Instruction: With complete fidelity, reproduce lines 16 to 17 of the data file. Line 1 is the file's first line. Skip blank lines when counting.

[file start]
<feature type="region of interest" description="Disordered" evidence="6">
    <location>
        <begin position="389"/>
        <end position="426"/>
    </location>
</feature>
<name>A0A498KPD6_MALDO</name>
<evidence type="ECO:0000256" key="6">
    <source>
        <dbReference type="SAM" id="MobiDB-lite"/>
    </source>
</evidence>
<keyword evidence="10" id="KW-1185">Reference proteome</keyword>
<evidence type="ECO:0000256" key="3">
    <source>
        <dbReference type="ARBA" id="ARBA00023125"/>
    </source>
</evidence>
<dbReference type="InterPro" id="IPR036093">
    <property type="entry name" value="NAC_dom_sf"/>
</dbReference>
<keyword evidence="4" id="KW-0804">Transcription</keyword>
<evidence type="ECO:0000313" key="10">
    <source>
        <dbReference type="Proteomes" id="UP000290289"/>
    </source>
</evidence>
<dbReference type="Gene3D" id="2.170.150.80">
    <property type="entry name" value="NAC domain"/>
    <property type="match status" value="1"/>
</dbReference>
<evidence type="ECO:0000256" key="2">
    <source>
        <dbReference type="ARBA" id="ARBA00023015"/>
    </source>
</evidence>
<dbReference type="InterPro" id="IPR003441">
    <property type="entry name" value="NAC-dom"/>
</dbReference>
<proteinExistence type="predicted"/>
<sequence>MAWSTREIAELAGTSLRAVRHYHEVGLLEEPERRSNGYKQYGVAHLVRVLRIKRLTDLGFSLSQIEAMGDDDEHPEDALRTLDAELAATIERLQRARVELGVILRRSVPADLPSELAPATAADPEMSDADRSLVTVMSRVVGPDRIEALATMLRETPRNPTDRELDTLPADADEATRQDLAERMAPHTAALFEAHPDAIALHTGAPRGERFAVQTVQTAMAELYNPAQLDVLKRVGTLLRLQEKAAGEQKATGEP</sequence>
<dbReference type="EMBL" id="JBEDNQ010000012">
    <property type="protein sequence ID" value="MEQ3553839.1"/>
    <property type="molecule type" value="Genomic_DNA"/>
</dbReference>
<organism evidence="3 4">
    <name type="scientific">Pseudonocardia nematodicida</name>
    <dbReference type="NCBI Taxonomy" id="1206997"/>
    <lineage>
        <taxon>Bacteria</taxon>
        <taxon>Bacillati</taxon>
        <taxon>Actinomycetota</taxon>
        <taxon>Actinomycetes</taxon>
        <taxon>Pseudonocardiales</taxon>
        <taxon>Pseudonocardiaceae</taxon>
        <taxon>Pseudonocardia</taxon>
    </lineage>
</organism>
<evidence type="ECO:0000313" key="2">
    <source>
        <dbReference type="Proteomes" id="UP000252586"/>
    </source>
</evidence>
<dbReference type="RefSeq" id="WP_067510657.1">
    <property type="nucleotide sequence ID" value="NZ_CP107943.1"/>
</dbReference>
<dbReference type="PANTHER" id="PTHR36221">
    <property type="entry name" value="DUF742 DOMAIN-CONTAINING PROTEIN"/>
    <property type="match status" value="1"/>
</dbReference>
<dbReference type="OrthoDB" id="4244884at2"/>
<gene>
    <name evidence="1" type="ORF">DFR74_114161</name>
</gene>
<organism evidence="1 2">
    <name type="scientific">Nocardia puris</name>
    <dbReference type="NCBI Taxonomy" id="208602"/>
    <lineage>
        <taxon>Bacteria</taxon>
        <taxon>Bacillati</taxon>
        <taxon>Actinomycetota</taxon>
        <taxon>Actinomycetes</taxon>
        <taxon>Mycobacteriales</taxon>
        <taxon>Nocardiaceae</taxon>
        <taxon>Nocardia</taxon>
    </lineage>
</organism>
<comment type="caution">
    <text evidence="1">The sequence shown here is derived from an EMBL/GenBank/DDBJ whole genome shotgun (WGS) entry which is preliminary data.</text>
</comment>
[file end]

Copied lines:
        <dbReference type="ARBA" id="ARBA00023125"/>
    </source>